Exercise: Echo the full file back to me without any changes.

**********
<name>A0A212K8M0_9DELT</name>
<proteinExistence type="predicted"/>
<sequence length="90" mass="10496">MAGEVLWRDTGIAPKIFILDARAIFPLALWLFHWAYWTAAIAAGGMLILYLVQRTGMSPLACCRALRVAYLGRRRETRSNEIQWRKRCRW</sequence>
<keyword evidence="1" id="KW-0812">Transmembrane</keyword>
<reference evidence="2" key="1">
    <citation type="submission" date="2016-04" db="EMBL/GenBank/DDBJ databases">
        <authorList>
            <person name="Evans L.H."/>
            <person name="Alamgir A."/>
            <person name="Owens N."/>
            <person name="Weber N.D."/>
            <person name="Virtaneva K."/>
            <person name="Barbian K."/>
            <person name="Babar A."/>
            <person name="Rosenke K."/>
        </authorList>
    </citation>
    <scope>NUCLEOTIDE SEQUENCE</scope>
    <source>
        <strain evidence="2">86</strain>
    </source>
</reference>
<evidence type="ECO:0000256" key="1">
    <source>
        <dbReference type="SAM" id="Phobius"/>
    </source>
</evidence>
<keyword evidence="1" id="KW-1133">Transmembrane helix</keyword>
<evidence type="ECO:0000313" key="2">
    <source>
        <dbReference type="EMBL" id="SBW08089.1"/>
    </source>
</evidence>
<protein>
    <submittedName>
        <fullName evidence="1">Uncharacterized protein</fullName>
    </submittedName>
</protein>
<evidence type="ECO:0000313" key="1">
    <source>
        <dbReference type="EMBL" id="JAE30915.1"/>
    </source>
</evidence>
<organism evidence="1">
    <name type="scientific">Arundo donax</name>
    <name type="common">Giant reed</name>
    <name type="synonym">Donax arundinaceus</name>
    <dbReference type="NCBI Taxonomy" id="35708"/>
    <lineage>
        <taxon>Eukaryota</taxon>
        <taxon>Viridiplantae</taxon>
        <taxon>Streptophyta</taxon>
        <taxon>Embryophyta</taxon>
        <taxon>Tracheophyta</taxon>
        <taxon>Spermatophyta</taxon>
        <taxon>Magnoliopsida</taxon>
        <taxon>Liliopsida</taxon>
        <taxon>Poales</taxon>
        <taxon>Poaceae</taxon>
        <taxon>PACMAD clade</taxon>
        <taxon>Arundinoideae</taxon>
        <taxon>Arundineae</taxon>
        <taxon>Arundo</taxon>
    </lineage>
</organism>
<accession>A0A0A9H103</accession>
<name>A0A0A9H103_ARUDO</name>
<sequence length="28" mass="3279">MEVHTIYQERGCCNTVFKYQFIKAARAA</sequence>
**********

<name>A0A212K8M0_9DELT</name>
<proteinExistence type="predicted"/>
<sequence length="90" mass="10496">MAGEVLWRDTGIAPKIFILDARAIFPLALWLFHWAYWTAAIAAGGMLILYLVQRTGMSPLACCRALRVAYLGRRRETRSNEIQWRKRCRW</sequence>
<keyword evidence="1" id="KW-0812">Transmembrane</keyword>
<reference evidence="2" key="1">
    <citation type="submission" date="2016-04" db="EMBL/GenBank/DDBJ databases">
        <authorList>
            <person name="Evans L.H."/>
            <person name="Alamgir A."/>
            <person name="Owens N."/>
            <person name="Weber N.D."/>
            <person name="Virtaneva K."/>
            <person name="Barbian K."/>
            <person name="Babar A."/>
            <person name="Rosenke K."/>
        </authorList>
    </citation>
    <scope>NUCLEOTIDE SEQUENCE</scope>
    <source>
        <strain evidence="2">86</strain>
    </source>
</reference>
<evidence type="ECO:0000256" key="1">
    <source>
        <dbReference type="SAM" id="Phobius"/>
    </source>
</evidence>
<keyword evidence="1" id="KW-1133">Transmembrane helix</keyword>
<evidence type="ECO:0000313" key="2">
    <source>
        <dbReference type="EMBL" id="SBW08089.1"/>
    </source>
</evidence>
<protein>
    <submittedName>
        <fullName evidence="1">Uncharacterized protein</fullName>
    </submittedName>
</protein>
<evidence type="ECO:0000313" key="1">
    <source>
        <dbReference type="EMBL" id="JAE30915.1"/>
    </source>
</evidence>
<organism evidence="1">
    <name type="scientific">Arundo donax</name>
    <name type="common">Giant reed</name>
    <name type="synonym">Donax arundinaceus</name>
    <dbReference type="NCBI Taxonomy" id="35708"/>
    <lineage>
        <taxon>Eukaryota</taxon>
        <taxon>Viridiplantae</taxon>
        <taxon>Streptophyta</taxon>
        <taxon>Embryophyta</taxon>
        <taxon>Tracheophyta</taxon>
        <taxon>Spermatophyta</taxon>
        <taxon>Magnoliopsida</taxon>
        <taxon>Liliopsida</taxon>
        <taxon>Poales</taxon>
        <taxon>Poaceae</taxon>
        <taxon>PACMAD clade</taxon>
        <taxon>Arundinoideae</taxon>
        <taxon>Arundineae</taxon>
        <taxon>Arundo</taxon>
    </lineage>
</organism>
<accession>A0A0A9H103</accession>
<name>A0A0A9H103_ARUDO</name>
<sequence length="28" mass="3279">MEVHTIYQERGCCNTVFKYQFIKAARAA</sequence>